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Anthony Antoniou, of Miller Place, formerly of Astoria, died Sept. 18, at the Northport VA nursing home. He served during WWII in the Army 82nd Airborne paratrooper 505th parachute infantry, and was the recipient of a Silver Star, two Bronze stars, five Purple Hearts and the Legion of Honor. Antoniou was the beloved husband of the late Olga; loving father of Maria Elaina, Helen and Nicholas; and is also survived by nephews and nieces, Andrew and Susan Televandos, Alexandra Marino and many loving grandnieces and grandnephews.

Visitation was held at the O.B. Davis Funeral Home in Miller Place. Funeral service was held at the Greek Orthodox Church of the Assumption in Port Jefferson. Interment with military honors followed at Calverton National Cemetery.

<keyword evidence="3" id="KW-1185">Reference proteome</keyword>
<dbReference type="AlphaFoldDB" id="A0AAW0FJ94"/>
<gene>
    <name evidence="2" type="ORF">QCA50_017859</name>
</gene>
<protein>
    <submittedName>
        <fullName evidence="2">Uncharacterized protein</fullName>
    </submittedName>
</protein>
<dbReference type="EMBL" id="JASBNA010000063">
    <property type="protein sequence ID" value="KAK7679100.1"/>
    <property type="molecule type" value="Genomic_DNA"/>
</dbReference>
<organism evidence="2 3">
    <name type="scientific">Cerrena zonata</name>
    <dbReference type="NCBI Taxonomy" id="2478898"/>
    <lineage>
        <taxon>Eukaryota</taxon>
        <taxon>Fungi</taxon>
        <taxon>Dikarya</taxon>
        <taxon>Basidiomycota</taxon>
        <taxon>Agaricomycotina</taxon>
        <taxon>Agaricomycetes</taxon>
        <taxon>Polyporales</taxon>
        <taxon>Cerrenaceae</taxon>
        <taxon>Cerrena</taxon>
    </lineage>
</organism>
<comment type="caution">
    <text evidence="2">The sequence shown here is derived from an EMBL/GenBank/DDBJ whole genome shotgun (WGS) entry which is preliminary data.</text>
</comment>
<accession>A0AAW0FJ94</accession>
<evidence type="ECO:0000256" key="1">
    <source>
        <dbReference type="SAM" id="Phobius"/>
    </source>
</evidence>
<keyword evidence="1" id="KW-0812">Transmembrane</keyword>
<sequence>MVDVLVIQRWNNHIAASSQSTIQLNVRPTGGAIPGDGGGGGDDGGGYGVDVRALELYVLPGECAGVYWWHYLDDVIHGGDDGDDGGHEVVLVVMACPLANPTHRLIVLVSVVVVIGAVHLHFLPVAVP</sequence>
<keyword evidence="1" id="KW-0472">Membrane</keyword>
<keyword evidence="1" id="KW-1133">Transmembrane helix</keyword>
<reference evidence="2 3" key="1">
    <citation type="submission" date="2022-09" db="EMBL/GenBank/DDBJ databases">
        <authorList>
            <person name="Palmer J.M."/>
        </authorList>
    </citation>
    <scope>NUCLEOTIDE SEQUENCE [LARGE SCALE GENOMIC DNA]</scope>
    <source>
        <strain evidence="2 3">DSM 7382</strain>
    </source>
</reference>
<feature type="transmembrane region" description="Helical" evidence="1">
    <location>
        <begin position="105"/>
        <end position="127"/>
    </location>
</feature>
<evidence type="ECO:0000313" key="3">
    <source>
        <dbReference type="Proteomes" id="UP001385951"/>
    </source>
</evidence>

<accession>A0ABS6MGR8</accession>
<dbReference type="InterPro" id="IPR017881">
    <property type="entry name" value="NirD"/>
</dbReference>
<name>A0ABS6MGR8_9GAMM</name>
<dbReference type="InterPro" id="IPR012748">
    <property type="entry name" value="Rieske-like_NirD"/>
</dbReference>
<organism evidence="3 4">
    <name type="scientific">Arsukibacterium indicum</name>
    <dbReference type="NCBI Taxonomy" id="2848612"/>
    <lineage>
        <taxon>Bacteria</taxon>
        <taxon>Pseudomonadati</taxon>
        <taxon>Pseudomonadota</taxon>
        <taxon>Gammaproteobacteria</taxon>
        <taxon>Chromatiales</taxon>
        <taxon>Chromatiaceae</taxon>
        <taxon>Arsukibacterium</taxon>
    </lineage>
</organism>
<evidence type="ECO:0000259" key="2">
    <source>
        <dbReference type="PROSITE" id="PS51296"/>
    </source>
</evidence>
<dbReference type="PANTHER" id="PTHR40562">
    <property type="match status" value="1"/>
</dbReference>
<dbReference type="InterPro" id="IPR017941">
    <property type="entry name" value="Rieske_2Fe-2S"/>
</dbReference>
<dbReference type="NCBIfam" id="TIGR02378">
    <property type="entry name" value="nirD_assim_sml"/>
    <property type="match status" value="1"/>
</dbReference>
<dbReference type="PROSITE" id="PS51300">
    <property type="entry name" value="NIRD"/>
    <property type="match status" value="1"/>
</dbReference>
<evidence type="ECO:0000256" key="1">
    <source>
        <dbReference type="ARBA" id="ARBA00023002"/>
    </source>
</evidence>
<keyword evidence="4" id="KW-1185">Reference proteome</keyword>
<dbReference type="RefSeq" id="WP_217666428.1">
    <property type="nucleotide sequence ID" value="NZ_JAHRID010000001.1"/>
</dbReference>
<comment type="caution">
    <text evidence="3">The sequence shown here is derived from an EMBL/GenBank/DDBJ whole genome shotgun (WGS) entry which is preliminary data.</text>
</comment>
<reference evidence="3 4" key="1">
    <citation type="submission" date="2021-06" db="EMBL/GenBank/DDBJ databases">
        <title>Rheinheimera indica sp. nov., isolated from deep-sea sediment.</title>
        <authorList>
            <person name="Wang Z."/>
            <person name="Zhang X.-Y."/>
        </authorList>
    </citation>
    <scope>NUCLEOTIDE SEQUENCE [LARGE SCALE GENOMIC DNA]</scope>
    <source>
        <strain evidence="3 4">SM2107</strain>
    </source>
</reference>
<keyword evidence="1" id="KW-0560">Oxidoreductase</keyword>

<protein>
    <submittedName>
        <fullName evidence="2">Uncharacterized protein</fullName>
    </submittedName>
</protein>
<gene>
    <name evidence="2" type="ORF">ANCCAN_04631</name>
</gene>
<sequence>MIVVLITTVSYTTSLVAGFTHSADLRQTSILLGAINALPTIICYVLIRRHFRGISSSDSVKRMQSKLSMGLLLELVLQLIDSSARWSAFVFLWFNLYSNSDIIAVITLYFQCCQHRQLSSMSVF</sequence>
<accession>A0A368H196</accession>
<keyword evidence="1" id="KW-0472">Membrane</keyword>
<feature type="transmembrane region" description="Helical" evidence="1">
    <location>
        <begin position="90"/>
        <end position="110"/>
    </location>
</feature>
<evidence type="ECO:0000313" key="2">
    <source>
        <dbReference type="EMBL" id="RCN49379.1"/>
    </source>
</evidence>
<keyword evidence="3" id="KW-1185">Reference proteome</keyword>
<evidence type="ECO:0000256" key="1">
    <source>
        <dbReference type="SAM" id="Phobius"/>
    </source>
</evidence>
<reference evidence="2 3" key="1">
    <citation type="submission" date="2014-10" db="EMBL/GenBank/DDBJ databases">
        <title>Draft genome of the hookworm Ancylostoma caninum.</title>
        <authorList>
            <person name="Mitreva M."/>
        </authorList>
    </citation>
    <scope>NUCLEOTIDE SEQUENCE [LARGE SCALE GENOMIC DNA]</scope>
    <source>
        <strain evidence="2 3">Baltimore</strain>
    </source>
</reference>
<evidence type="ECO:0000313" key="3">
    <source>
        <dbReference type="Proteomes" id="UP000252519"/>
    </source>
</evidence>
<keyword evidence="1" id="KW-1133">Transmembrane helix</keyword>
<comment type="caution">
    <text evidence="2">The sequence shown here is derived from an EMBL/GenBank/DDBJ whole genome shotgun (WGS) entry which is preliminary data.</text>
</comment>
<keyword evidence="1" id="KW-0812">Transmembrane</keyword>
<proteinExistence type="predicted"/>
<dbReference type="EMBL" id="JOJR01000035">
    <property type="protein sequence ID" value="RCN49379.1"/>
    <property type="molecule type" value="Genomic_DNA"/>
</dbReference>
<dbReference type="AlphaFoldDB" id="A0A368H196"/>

PAGE A10 • THE VILLAGE BEACON RECORD • OCTOBER 12, 2017

SportS

Photos by Bill landon

Clockwise from above, Shoreham-Wading River’s isadora Petretti; alexandra Smith; india McKay; and danielle ohrtman compete in the 5K event at Sunken Meadow State Park.

SWR takes eighth in 5K at St. Anthony’s Invitational By Bill landon With Port Jefferson cross country runner Aileen Schretzmayer nagged by injury and Shoreham-Wading River superstar Katherine Lee out on a college visit, both teams struggled to perform up to par during the St. Anthony’s Invitational Oct. 6.